How do libraries work? Part 1.

I’ve been always wondering what happens, step by step when I use static or dynamic libraries and how can I actually use them. This very first blog post is about writing and including a dynamic library in MacOS system. Linux and Windows are coming soon. I will be mostly focusing on programming part, however, to make things clear I will mention the most important things. The detailed technical description of how operating system manages it internally can be found in additional resources at the bottom.

Dynamic libraries in MacOS

According to Apple developer’s docs:

Apps written for OS X benefit from this feature because all system libraries in OS X are dynamic libraries.

So, how is it handled by the system? When a program is launched, kernel allocates resources for it and loads code and data into its space. It also loads dynamic loader, named dyld and lets it load dependent libraries (the ones our program was compiled with and that have undefined symbols). We will give a look to those undefined symbols later. Afterwards control is passed to the program itself. At load time we can use constructors that will provide initialization of those libraries.

Let’s code!

Let’s say I want to implement some simple mechanisms I find useful in many projects. In order to achieve this, I am writing a dynamic library with functions I use. I’m going to name it mymath,:

#include <iostream>
#include "mymath.h"

#define EXPORT __attribute__((visibility("default")))

static void _constructor() {
    std::cout << "Initializing mymath\n";

int mymath::add(int a, int b) {
    return a + b;
int mymath::sub(int a, int b) {
    return a - b;

static void _destructor() {
    std::cout << "Destroying mymath\n";

Two functions encapsulated in a namespace, constructor and destructor. That’s it. Of course header file will look like this:

namespace mymath {
    int add(int, int);
    int sub(int, int);

And the Makefile:

    llvm-g++ -Iinclude -dynamiclib -std=c++17 src/mymath.cpp -current_version 1.0 -compatibility_version 1.0 -fvisibility=hidden -o bin/mymath.dylib

That’s it. The structure of the project is also pretty straightforward:

$ tree
 ├── Makefile
 ├── bin
 │   └── mymath.dylib
 ├── include
 │   └── mymath.h
 └── src
     └── mymath.cpp

Having achieved this, we can run make command and start using this library in a project of our own.

$ tree
 ├── Makefile
 ├── bin
 │   ├── main
 │   └── mymath.dylib
 ├── include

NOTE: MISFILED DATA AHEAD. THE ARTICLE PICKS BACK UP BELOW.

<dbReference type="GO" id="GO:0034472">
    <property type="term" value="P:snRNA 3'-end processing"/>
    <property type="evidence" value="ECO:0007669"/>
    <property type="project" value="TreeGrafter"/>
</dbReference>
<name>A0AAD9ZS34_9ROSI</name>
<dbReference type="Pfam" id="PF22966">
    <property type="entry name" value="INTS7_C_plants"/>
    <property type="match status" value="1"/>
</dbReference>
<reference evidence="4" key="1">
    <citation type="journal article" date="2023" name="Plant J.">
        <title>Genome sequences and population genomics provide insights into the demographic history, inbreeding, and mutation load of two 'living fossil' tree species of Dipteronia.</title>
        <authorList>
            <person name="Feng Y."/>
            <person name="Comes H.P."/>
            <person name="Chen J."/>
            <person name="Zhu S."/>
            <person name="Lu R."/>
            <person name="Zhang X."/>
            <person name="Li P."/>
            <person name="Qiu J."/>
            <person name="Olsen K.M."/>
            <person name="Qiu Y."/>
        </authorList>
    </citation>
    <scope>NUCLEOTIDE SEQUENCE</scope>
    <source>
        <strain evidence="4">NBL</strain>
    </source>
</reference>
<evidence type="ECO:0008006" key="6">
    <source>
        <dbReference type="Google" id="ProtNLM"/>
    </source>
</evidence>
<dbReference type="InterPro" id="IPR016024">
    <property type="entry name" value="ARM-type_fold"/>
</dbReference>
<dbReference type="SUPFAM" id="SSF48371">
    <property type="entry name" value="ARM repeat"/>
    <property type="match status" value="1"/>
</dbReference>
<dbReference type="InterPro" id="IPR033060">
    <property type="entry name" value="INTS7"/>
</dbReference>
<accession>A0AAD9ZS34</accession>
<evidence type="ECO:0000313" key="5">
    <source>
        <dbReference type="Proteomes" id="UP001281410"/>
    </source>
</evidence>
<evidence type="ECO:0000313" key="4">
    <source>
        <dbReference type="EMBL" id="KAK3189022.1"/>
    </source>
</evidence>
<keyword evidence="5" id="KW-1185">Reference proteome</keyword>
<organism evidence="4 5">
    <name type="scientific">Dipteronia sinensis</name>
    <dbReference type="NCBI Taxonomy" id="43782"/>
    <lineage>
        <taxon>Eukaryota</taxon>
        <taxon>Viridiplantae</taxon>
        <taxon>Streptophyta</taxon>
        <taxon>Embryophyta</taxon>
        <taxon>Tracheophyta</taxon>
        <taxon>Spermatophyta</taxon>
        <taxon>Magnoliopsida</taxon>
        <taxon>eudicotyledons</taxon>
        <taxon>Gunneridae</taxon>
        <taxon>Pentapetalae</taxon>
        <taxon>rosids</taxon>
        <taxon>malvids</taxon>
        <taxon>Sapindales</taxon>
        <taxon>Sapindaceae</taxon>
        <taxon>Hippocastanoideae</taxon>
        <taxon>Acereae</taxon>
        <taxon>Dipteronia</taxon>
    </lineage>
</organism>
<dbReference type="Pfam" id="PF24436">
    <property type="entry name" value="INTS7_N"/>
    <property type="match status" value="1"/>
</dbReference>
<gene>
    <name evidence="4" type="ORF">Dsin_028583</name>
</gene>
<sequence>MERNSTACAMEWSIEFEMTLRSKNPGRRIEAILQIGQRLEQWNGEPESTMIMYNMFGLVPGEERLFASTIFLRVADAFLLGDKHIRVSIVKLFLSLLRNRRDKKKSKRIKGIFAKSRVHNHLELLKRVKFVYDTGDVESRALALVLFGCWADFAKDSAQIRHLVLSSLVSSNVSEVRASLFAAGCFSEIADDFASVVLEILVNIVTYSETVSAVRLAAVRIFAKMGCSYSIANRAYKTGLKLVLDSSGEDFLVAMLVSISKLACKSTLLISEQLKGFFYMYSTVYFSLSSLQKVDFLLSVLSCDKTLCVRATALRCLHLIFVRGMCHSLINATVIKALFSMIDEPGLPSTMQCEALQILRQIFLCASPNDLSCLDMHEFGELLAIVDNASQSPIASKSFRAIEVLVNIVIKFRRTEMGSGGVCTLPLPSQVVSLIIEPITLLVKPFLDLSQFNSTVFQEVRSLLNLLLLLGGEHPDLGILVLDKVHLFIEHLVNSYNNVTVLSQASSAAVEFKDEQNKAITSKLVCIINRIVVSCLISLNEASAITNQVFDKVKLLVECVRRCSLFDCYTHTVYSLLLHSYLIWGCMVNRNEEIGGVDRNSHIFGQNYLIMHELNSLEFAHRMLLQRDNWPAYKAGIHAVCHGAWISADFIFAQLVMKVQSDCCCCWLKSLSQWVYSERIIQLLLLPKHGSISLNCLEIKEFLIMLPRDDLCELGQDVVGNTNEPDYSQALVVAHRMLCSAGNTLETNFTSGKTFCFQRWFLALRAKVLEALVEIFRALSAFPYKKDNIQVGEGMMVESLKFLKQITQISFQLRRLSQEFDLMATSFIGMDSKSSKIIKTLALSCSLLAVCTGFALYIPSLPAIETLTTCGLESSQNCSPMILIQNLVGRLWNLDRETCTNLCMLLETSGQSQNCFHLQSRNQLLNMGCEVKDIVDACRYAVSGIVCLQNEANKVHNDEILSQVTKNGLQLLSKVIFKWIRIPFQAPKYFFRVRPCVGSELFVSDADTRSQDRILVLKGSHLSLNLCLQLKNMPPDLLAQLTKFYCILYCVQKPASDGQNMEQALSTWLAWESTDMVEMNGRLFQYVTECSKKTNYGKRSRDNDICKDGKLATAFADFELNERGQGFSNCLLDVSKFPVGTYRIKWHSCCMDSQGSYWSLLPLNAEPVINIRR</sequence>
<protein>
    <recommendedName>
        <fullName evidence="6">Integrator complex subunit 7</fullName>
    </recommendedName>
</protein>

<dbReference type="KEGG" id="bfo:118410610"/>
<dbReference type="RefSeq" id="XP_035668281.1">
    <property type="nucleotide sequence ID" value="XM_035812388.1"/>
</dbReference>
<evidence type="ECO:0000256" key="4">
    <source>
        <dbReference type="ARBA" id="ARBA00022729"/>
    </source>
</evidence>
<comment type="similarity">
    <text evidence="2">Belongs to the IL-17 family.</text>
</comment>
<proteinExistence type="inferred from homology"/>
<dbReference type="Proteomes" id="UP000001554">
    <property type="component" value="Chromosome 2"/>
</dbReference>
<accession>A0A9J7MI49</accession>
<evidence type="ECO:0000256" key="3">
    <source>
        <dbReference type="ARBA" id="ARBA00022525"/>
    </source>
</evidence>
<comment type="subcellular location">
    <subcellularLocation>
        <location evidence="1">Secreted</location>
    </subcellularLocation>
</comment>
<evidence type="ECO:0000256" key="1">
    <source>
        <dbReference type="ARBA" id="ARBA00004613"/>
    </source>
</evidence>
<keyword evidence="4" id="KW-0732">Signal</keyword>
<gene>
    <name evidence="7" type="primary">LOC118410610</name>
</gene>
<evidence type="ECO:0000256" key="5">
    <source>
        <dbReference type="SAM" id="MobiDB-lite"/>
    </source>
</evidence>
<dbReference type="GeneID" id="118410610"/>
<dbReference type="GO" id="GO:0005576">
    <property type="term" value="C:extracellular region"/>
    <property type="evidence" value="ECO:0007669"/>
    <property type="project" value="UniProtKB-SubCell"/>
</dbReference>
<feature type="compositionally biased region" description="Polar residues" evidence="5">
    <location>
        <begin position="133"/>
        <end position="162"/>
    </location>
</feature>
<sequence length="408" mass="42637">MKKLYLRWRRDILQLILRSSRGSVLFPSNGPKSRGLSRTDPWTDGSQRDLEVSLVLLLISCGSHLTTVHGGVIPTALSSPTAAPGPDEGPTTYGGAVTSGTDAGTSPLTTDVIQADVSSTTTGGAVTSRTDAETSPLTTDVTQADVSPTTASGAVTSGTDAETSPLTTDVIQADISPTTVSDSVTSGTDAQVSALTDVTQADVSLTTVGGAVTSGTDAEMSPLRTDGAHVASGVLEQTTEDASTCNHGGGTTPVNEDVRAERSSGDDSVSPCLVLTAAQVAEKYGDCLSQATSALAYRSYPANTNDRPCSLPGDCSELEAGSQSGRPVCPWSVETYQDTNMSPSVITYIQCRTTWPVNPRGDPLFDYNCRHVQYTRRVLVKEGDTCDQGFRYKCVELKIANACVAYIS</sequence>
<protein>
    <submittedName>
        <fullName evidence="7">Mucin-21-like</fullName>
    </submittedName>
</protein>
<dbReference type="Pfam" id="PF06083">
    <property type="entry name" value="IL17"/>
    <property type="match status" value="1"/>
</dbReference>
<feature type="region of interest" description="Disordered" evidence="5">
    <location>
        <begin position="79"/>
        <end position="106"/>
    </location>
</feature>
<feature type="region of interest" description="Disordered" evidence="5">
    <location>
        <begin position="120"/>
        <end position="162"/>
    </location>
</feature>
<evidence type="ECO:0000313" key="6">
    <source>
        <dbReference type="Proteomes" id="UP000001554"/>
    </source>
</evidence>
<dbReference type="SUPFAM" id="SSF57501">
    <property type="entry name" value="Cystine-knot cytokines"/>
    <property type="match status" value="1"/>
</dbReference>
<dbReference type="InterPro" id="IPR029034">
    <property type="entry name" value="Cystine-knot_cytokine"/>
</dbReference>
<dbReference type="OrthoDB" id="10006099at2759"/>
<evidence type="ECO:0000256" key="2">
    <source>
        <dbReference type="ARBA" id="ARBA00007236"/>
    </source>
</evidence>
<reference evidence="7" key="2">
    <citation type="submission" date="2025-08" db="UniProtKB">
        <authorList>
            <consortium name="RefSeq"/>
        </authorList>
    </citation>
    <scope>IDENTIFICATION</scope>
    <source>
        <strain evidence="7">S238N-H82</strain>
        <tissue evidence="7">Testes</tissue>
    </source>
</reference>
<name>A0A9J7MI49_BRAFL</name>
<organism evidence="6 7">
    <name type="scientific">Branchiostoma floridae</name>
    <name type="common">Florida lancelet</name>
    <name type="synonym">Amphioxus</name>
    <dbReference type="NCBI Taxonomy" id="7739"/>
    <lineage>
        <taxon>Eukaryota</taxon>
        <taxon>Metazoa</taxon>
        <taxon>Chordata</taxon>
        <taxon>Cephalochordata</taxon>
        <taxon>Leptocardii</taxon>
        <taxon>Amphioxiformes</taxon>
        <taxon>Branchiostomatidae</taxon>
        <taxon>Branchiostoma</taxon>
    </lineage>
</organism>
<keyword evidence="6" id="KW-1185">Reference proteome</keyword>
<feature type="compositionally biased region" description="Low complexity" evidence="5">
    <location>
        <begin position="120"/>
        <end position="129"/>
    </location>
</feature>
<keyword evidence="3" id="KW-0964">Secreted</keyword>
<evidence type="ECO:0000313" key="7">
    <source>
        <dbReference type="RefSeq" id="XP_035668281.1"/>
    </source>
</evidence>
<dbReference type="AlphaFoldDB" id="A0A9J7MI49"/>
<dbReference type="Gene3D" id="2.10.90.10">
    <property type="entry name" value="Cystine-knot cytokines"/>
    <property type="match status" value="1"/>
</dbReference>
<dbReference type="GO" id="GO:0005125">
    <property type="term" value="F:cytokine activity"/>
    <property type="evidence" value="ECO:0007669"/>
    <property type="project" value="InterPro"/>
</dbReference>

│   └── mymath.h
 ├── lib
 │   └── mymath.dylib
 └── src
     └── main.cpp

We copy the header file and binary library and create new main file:

#include <iostream>
#include "mymath.h"

void myFunction() {
    int a, b;
    a = 55;
    b = 66;
    std::cout << "My math adds: " << mymath::add(a, b) << std::endl;
    std::cout << "My math subtracts: " << mymath::sub(a, b) << std::endl;

int main() {
    std::cout << "Hello Easy C++ project!" << std::endl;
    return 0;

with Makefile as follows (it’s 90% generated by VS Code plugin Easy C++ Project, which I use):

CXX       := clang++
CXX_FLAGS := -Wall -Wextra -std=c++17 -g

BIN     := bin
SRC     := src
INCLUDE := include
LIB     := lib

LIBRARIES   := lib/mymath.dylib


run: clean all

$(BIN)/$(EXECUTABLE): $(SRC)/*.cpp
    $(CXX) $(CXX_FLAGS) -I$(INCLUDE) -L$(LIB) $^ -o $@ $(LIBRARIES)

    -rm -rf $(BIN)/*

Note that the created dynamic library is in two places: in lib and bin folders. This happens because in first case it’s needed by linker to link the created binaries and in the second case by dylib to load it into process’ memory on runtime. We would not need the second copy if we placed the library eg. in /usr/local/lib folder, or updated DYLD_LIBRARY_PATH variable.

Now. What will be printed when we compile and run our code?

$ make && ./bin/main
 clang++ -Wall -Wextra -std=c++17 -g -Iinclude -Llib src/main.cpp -o bin/main lib/mymath.dylib
 Initializing mymath
 Hello Easy C++ project!
 My math adds: 121
 My math subtracts: -11
 Destroying mymath

As expected libraries we loaded first and unloaded last meaning the code we created in constructor run even before the first line in main() function. Also, we can spot undefined symbols in newly created bin/main file using nm tool:

$ nm --demangle bin/main
                  U __Unwind_Resume
 0000000100001050 T myFunction()
                  U mymath::add(int, int)
                  U mymath::sub(int, int)

The U letter next to our function names indicates that we have an undefined symbol, which is one that is referenced outside our binary.

That’s pretty much it. My curiosity has been partially satisfied. In next part I’ll show how to transform this code to load and unload libraries in runtime and Linux and Windows will be coming soon afterwards.

Additional resources: